. We potentially have a new double red problem but it is now higher up in the tree. Ifz
‘s grand parent is the root then we color it black and we are done. The following picture illustrates this case.  If
z
‘s uncle is black then there are two subcases which can be resolved with either a single rotation or a double rotation as seen in the following pictures.
After a delete. When we delete a node from a BST, we either splice it or splice its successor. Let z
be the children of the node that got spliced. If we spliced a red node, then we’re done; there is nothing to fix. Suppose we spliced a black node. In this case, we will violate the black height property of all ancestors of z
(except for the trivial case when z
is the root or when z
‘s parent is the root).
Conceptually, if z
was allowed to have “double blackness” then the black height property is not violated. Note that z
‘s sibling cannot be a leaf node; thus, the sibling must have two children. We consider three cases as follows.

z
‘s sibling is black with a red child. In this case, we do a single or double rotation and color that child black. In essence we give that red child one ofz
‘s “blackness”. The fact thatz
is double black also indicates that the subtree rooted atz
is a little short on height; and, the fact that the sibling’s side has a red node means that side has extra height to spare. Overall, a rotation towardz
‘s side makes sense. The following pictures illustrate the two subcases: 
z
‘s sibling is black with both black children and the parent is red. In this case, we color the sibling red, parent black, and we are done: 
z
‘s sibling is black with both black children and the parent is black. In this case, we color the sibling red, parent double black, and move the double black problem up the tree.  Finally, if
z
‘s sibling is red we perform a single rotation, give the sibling the parent’s color, and the parent red color. Asz
‘s new sibling is black, we are back to one of the previous cases.
3. (2,4)Trees
A (2,4)tree, also called a 234 tree was invented by Rodolf Bayer in 1972. It is a special case of Btrees and multiway search trees. So let’s talk about a multiway search tree first.
In a multiway search tree, nodes no longer are restricted to having 2 children and holding one key. Nodes can hold multiple keys. A dnode is a node that holds d1
keys and have d
children. Let K_{1} ≤ K_{2} ≤ ... ≤ K_{d1}
be the keys stored at this node. And, let v_{1}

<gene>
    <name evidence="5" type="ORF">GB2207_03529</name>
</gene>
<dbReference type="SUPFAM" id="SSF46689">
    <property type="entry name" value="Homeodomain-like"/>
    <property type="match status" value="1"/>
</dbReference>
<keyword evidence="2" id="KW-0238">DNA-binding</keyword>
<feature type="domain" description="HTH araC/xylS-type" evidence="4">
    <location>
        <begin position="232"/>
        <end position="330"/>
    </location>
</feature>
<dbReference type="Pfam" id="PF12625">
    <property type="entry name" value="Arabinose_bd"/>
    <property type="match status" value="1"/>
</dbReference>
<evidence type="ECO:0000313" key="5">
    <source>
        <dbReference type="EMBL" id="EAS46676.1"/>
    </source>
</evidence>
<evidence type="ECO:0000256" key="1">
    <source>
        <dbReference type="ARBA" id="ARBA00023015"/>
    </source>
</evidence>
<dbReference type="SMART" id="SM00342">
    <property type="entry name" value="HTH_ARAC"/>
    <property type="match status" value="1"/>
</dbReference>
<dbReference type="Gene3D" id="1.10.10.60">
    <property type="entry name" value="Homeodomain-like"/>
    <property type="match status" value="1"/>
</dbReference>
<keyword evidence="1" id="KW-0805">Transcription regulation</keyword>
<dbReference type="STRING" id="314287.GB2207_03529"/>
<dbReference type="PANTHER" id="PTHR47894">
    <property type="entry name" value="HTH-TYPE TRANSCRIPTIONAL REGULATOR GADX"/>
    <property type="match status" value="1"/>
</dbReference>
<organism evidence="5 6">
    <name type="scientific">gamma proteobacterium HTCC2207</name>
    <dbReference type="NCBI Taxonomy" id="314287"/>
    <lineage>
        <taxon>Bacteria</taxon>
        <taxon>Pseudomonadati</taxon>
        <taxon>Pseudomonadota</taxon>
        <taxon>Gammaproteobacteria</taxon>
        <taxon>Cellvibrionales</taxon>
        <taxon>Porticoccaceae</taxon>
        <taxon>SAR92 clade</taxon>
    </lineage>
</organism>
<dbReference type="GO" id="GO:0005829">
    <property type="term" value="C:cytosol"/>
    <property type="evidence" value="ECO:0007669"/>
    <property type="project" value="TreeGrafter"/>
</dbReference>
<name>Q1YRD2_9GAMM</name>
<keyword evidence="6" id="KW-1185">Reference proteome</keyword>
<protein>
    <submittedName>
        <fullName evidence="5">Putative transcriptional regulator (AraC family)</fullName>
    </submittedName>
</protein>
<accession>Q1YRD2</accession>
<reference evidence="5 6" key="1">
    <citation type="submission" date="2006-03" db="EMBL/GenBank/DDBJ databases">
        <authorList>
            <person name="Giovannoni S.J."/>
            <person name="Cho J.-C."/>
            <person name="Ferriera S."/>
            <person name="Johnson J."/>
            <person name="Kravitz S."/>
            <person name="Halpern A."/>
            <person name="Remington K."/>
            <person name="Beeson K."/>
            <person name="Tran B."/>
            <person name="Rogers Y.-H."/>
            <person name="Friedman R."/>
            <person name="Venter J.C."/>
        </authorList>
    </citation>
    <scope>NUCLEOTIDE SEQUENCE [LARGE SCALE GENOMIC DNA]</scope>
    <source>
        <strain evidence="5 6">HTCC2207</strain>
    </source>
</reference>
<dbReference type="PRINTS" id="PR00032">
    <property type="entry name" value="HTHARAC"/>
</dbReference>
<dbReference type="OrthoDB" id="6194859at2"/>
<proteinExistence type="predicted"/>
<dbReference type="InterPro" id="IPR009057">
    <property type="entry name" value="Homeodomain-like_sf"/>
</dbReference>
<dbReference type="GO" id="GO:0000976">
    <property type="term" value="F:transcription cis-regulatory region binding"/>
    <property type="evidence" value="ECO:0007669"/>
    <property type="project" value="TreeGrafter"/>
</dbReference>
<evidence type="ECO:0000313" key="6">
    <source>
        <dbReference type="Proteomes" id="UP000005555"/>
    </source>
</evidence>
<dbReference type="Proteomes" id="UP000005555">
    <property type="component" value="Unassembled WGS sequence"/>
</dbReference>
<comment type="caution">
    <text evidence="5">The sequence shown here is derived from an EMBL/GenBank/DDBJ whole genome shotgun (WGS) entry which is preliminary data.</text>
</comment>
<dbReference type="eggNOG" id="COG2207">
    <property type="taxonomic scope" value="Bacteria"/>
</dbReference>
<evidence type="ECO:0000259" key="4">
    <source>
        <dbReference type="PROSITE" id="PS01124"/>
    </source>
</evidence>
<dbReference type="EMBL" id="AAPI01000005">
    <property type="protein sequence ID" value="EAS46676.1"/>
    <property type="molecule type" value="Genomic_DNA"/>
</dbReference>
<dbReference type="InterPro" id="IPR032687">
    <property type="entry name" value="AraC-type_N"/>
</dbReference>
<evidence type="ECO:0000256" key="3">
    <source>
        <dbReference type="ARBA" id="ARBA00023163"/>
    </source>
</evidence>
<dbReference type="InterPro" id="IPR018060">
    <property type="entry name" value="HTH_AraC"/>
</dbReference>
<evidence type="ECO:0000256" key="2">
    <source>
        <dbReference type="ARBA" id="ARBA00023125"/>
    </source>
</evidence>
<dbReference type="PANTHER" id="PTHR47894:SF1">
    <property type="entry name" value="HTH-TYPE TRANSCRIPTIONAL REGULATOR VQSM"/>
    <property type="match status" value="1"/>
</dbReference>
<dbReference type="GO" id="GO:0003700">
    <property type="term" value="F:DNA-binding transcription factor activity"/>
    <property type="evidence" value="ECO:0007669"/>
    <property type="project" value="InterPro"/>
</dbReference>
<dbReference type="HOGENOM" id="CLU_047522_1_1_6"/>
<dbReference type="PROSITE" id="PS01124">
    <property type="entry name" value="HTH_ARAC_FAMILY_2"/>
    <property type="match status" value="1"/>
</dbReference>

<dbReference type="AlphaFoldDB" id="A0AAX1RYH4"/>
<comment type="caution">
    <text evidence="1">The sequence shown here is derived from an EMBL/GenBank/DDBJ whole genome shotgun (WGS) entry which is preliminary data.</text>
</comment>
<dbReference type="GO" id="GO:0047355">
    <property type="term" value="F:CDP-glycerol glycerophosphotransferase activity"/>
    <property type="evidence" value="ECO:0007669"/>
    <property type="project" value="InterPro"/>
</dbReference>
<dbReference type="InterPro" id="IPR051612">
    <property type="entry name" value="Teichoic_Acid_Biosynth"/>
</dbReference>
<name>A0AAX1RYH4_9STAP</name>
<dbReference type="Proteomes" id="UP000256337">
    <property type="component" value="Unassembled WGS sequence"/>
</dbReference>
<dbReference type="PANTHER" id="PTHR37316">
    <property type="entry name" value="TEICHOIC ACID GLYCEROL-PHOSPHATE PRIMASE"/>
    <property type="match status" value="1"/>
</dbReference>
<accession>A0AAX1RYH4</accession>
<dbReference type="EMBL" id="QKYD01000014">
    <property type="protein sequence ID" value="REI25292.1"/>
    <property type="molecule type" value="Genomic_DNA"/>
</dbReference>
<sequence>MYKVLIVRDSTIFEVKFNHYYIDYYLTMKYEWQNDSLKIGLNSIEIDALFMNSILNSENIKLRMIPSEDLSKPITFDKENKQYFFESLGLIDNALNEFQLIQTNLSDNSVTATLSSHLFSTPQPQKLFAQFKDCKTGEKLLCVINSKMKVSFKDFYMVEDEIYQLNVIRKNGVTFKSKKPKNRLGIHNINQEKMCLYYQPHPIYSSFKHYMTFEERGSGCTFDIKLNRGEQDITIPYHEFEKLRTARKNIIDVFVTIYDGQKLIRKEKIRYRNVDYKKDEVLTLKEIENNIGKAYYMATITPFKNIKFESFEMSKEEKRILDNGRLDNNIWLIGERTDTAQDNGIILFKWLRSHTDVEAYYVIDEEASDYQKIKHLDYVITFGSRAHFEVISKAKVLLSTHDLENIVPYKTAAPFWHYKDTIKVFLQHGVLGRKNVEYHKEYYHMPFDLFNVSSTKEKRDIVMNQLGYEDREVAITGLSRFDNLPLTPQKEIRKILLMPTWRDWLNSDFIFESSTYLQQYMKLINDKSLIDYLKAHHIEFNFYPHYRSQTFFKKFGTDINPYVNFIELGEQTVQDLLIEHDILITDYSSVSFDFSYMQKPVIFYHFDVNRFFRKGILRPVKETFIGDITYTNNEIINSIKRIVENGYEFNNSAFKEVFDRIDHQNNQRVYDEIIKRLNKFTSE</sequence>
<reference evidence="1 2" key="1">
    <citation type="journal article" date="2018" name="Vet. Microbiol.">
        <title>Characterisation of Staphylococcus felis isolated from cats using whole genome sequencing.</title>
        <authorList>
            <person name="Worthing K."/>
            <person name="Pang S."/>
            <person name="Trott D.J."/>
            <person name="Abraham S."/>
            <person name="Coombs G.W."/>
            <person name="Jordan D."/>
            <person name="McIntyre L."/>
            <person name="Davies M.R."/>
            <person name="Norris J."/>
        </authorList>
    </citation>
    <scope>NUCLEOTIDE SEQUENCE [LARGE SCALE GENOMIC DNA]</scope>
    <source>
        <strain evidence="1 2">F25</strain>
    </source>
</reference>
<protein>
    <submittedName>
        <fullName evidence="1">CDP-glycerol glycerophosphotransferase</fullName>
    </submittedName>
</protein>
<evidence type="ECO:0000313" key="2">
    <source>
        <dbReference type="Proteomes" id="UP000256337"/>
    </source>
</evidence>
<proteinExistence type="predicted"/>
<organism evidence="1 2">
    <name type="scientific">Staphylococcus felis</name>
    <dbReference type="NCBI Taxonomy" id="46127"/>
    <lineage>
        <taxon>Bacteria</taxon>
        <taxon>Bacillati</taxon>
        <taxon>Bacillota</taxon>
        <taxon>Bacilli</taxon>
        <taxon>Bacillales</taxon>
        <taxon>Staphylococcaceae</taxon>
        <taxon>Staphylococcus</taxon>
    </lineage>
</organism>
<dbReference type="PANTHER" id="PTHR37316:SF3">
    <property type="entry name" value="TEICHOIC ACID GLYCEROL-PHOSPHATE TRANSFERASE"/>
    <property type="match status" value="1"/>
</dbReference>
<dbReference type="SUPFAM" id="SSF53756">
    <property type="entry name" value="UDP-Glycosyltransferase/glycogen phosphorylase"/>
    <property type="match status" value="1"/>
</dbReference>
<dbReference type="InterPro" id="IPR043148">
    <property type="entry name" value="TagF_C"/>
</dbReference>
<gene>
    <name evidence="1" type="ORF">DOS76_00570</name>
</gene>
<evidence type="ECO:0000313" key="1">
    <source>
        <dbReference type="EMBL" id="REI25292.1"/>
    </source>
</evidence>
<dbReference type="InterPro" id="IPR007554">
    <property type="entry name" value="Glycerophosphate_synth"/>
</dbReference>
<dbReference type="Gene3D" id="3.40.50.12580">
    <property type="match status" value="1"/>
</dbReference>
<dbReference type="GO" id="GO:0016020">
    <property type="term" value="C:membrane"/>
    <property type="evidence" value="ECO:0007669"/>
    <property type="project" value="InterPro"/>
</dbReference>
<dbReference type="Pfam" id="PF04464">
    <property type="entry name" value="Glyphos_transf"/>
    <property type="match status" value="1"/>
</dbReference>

, v_{2}
… v_{d}
be the d
children pointers. Then, in a multiway search tree, for every dnode
, it must hold that the keys of the v_{i}
subtree is in between K_{i1}
and K_{i}
as shown in the following picture. (We implicitly understand that K_{0}
is minus infinity and K_{d}
is plus infinity.)
Here’s an example of a multiway search tree.
Searching in a multiway search tree is straightforward: to search for key K
, we find the index i
such that K_{i1} < K < K_{i}
and follow link v_{i}
.
Exercise: Similarly, you should think of the algorithms for finding the maximum, minimum, successor, and predecessor.
Exercise: Does a pre/in/postorder traversal of a multiway search tree make sense? How about a levelorder traversal? How do you write codes for a levelorder traversal of a multiway search tree?
A (2,4)tree is a multiway search tree with two additional properties:
 Size property: all internal nodes in the tree are 2, 3, or 4nodes. In particular, every internal node holds 1, 2, or 3 keys.
 Depth property: every leaf of a (2,4)tree are at the same depth, called the depth of the tree.
Here is a sample (2,4)tree:
3.1. A (2,4)tree has logarithmic height
First, we show that the number of leaves of a (2,4)tree is precisely n+1
where n
is the number of keys stored in the tree. This holds for any “branching trees”, which are trees in which every internal node has at least 2 children. So, we prove this fact for branching trees. The proof is by induction on the height of the tree.
If the tree has height 0 then the root is a leaf which stores no key. If the tree has height 1 then this is certainly the case because when the root is a dnode
it has d
children (which are leaves) and stores d1
keys. If the tree has height at least 2, again suppose the root is a dnode
. Let be the number of keys stored in the d
subtrees of the root. Since all subtrees of the root are also branching trees, by the induction hypothesis the total number of leaves is where is the total number of keys in the entire tree. Here, we used the fact that the root stores keys.
Next, let be the height of a (2,4)tree, by the same reasoning as in the RB tree case we have which implies .
3.2. How to maintain the (2,4)tree properties
We will assume that we do not store duplicate keys.